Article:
Date of Award


Document Type

Doctoral Thesis

Degree Name

Doctor of Philosophy


Biological Sciences

First Advisor

Dr Brendan O'Connell

Second Advisor

Mr. Michael Healy


Background and Objectives. The effects of anti-coagulated extracorporeal circulation on plasma levels of haemostatic proteins in plateletpheresis donors, using whole blood donors as a control group was investigated. Also, a prospective analysis of iron status in plateletpheresis donors, using whole blood donors as a control group, was investigated to assess the haematinic effects of regular anti-coagulated extracorporeal circulation and platelet collection. Materials and Methods. Blood samples from 31 regular male plateletpheresis donors and from 14 first time male whole blood donors were taken immediately before and immediately after donation, and also immediately prior to the next donation. These samples were tested for protein C activity, free protein S, fibrinogen, vWF Ag, sP- selectin, sE-selectin, ADAMTS-13 activity and ferritin. An additional 33 regular male plateletpheresis donors and 17 first time male whole blood donors had serum ferritin levels checked predonation. Results. The two groups of donors in this study did not differ at baseline (p>0.05) for measurements of APTT, fibrinogen, protein C activity, free protein S, vWF Ag, sP- selectin, ADAMTS-13 activity, haemoglobin level and age. There were statistically significant differences between groups for baseline values of PT (p=0.038), and sE- selectin (p=0.018). All values were within the normal ranges; no significant changes were observed in these parameters across the donation process and at follow up. The vWF antigen levels pre and post plateletpheresis had overlapping 95% confidence intervals (although significant for the difference in observed values at p = 0.014) and were not considered further. The observed difference in sP selectin values in the whole blood donor group from pre (and immediately post) donation to the follow up sample three months later was of a different order, with a p value for the difference observed of 0.007, making it very unlikely that this was a chance finding. Plateletpheresis donors had significantly lower protein C activity levels before donation than immediately following donation (p<0.001); post-donation protein C activity was also higher than the subsequent follow-up value in these donors (p=0.007). In contrast, in whole blood donors, protein C activity before donation was higher than the value immediately following donation (p=0.001). All levels were within the physiological range. sP selectin was significantly lower at 3 month follow up in the whole blood donor group (p<0.001) but did not differ in the pre and post donation samples in either group. Plateletpheresis donors had a statistically significant fall in serum ferritin after donation (P=0.005)*. In addition, platelet donors had significantly lower serum ferritin levels than first time blood donors: ferritin <20 pg L'' was found in 6/64 (9%) of regular platelet donors and 1/31 (3%) of first time blood donors (P<0.001)*. Discussion. The changes in protein C activity levels suggest that protein C activity is a sensitive marker of vascular endothelial stress: decreased protein C activity levels in whole blood donors following donation, and increased levels in plateletpheresis donors following donation indicate that whole blood and platelet donations affect coagulation dynamics in vivo. This study supports the value of serum ferritin measurement in apheresis donor management.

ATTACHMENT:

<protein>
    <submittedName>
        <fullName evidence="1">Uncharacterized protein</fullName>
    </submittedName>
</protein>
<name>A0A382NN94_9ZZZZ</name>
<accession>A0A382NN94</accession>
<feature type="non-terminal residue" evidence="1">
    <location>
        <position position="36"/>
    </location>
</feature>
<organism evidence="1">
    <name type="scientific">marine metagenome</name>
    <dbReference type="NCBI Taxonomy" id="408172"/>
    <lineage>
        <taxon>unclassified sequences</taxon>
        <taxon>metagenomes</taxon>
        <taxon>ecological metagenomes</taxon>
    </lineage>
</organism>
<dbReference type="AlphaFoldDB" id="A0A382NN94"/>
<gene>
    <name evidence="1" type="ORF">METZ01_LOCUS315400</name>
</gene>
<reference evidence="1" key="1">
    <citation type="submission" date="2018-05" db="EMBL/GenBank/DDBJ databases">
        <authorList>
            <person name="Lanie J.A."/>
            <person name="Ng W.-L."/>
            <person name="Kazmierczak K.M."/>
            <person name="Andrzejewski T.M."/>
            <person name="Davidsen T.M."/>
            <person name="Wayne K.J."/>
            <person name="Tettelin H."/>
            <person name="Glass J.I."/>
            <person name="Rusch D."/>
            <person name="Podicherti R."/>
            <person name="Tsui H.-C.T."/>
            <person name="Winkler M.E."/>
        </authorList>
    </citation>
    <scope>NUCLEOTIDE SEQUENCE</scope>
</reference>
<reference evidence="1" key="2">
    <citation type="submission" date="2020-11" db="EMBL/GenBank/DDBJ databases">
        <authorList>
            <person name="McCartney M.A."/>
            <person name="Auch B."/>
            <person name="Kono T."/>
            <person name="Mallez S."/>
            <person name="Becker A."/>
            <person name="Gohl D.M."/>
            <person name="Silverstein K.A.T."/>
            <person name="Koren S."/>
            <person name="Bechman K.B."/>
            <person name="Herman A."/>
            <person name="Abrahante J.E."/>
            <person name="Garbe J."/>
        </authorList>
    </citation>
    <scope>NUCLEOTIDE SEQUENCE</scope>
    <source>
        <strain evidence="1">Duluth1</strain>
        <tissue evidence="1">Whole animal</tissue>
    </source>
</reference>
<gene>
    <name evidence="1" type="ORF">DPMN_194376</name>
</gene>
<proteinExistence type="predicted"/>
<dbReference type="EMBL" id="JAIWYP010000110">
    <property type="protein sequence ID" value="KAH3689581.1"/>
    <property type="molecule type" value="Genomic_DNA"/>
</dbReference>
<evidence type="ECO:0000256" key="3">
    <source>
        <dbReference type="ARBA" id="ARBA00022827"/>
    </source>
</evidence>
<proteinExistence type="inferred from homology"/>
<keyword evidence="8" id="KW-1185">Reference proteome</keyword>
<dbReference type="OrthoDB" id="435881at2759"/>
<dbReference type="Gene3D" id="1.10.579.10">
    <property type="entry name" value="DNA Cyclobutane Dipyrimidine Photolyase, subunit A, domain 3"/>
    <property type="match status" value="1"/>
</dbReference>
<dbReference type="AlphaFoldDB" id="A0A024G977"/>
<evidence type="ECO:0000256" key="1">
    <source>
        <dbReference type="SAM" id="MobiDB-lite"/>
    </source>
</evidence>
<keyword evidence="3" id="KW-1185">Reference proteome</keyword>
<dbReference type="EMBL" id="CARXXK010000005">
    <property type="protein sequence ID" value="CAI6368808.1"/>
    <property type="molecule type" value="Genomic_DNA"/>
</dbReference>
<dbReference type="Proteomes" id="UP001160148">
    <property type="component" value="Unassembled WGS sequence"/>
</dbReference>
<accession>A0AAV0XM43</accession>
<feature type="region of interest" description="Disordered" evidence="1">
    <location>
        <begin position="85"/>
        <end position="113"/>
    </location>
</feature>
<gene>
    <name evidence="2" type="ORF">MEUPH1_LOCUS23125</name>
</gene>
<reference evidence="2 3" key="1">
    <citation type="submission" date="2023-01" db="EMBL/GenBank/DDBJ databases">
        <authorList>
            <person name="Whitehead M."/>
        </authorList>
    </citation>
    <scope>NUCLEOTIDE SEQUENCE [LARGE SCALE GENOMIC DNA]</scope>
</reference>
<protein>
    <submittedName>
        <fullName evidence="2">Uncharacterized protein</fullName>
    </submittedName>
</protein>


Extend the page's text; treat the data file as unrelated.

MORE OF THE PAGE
Workplace Supervisor; Dr. William G. Murphy and Dr. Joan Power

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Biology Commons